Google adds more teeth to its development and analytics portfolio by acquiring Twitter’s Fabric

Google acquies Twitter’s Fabric

Developers around the world rejoice, as Google acquires Twitter’s development suite, including Fabric, which runs the crash-reporting service called Crashlytics. Microsoft has been in the fray for this acquisition, but Google successfully landed this deal, the terms to which have not been disclosed yet. As a part of this acquisition, Google has offered every member of the Fabric team to work on this project with Google.

Twitter has recently refocused its efforts on “Bluebird,” the name touted for the main mobile app. As a part of its newer focus, Twitter announced few layoffs to its noncore services, and has been dissociating itself since then from those services. Vine was one such noncore service Twitter decided to shut down sometime back. Fabric is another such service Twitter decided to get rid of, until its most recent acquisition by Google.

Fabric was launched around 18 months back with a vision of allowing developers to closely integrate their apps and services with Twitter, however, the vision didn’t bear significant fruit. Crashlytics, acquired by Twitter back in 2013 conceptualized the idea behind Fabric. Crashlytics made extensive use of big data, analytics, and mobile technologies to foster visibility into app performance. With Crashlytics, the exact line of code where issues causing an app’s instability surface can be identified by mobile developers for iOS, Android, and Unity.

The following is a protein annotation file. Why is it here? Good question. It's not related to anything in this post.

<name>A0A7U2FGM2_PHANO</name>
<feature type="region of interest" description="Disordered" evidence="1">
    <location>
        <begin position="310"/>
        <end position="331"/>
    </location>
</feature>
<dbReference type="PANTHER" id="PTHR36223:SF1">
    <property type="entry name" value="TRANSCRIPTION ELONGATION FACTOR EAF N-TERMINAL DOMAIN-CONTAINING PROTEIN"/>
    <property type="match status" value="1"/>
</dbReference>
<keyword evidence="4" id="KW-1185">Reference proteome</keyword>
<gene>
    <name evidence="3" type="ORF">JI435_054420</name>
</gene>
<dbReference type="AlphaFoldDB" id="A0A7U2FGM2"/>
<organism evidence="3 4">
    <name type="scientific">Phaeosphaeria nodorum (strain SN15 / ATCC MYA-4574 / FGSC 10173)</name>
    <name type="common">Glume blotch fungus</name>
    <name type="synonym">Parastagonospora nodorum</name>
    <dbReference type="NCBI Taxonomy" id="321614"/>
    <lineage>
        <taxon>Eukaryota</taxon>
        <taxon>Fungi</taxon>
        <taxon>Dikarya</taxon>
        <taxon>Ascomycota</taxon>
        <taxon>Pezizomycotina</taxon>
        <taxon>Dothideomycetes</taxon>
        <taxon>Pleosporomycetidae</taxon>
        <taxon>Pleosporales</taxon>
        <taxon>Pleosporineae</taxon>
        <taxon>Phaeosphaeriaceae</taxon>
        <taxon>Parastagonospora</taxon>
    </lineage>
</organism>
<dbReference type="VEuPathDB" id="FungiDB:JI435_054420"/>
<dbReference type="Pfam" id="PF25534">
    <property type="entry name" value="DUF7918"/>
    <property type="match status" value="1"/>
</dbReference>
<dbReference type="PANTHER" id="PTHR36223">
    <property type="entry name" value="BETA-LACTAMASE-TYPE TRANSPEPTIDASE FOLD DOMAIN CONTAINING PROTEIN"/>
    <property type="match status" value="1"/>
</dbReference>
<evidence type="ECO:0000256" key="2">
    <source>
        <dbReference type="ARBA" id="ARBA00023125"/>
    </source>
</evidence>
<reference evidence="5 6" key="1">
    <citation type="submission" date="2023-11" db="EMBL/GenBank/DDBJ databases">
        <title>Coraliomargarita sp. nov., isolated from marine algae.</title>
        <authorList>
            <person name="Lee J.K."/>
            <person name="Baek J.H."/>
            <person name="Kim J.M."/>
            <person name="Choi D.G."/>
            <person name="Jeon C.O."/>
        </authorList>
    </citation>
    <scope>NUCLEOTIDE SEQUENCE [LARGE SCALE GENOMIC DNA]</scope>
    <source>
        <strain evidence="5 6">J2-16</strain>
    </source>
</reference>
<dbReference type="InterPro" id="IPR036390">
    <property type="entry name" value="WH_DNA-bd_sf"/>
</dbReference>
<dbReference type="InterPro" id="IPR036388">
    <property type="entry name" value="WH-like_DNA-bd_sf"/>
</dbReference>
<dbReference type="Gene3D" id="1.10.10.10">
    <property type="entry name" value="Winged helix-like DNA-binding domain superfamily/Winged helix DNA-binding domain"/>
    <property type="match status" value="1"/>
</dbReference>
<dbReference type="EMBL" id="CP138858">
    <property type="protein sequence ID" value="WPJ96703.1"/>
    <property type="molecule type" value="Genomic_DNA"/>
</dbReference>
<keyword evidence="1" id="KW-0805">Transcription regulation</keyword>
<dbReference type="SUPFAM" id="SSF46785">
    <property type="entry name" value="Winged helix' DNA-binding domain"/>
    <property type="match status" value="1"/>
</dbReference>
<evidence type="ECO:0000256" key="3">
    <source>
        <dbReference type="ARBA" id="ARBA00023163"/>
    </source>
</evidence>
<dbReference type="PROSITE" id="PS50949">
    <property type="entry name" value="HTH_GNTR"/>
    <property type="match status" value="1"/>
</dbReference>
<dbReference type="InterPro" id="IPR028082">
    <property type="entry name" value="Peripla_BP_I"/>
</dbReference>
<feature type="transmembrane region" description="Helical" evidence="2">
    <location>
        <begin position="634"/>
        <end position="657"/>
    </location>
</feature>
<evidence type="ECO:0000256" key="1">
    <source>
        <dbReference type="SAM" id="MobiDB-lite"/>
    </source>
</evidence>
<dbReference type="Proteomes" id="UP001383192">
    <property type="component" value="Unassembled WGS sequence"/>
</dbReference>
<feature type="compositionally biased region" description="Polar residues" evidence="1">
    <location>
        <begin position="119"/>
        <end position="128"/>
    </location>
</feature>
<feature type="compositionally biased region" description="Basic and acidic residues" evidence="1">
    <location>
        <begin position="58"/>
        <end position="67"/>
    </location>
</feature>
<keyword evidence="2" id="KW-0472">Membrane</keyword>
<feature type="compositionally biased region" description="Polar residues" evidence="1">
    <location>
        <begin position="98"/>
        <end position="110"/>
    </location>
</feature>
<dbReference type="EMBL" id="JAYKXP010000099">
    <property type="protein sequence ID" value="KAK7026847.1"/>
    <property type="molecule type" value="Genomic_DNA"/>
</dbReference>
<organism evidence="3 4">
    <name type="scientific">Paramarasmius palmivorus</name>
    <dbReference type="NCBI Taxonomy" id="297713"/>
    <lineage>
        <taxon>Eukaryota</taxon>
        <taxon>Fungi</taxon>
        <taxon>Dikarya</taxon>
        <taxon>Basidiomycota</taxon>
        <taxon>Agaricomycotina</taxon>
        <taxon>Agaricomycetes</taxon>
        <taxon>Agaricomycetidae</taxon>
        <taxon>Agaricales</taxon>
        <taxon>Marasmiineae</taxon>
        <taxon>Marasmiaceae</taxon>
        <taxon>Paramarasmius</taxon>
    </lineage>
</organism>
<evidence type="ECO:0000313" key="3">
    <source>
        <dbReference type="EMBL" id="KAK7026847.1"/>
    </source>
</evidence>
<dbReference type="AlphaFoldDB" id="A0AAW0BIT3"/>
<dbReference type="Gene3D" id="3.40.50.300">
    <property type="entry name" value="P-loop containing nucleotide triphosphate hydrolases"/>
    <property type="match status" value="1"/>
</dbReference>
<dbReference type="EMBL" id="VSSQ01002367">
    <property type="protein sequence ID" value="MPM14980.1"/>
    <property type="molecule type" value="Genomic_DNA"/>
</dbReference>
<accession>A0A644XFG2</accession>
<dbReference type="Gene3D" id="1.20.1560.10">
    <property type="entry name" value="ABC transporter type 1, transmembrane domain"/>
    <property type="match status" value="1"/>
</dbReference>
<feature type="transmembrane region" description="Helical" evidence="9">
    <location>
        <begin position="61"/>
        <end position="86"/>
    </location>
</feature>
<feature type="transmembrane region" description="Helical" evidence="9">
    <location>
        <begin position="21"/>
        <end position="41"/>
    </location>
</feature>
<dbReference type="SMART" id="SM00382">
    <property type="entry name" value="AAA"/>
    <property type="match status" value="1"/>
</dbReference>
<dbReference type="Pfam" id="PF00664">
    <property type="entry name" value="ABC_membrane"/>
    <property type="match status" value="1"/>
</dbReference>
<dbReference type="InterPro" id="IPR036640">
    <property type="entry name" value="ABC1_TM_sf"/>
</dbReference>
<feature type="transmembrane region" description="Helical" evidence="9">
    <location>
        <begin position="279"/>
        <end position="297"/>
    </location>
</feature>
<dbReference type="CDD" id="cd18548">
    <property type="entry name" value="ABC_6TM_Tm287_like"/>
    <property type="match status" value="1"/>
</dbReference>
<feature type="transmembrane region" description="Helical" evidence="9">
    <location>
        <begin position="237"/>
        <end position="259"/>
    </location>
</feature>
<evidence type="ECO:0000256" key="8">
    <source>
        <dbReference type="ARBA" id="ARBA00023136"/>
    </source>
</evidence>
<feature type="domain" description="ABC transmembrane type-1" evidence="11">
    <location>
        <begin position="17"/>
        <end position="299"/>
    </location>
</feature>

This acquisition by Google will not only assist developers worldwide, but simultaneously bolster the use of analytics for DevOps practice. That’s not all, Google also becomes the owner of two of the most predominantly used mobile app development tools – Firebase and Fabric, with this acquisition.

Google has reported significant growth with respect to number of users since it acquired Firebase back in 2014. With this move, Google plans to integrate Fabric with Firebase. However, Fabric will still operate its own team, to be led by Rich Paret, originally from the Crashlytics team at Twitter.

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Amit Paul Chowdhury
With a background in Engineering, Amit has assumed the mantle of content analyst at Analytics India Magazine. An audiophile most of the times, with a soul consumed by wanderlust, he strives ahead in the disruptive technology space. In other life, he would invest his time into comics, football, and movies.

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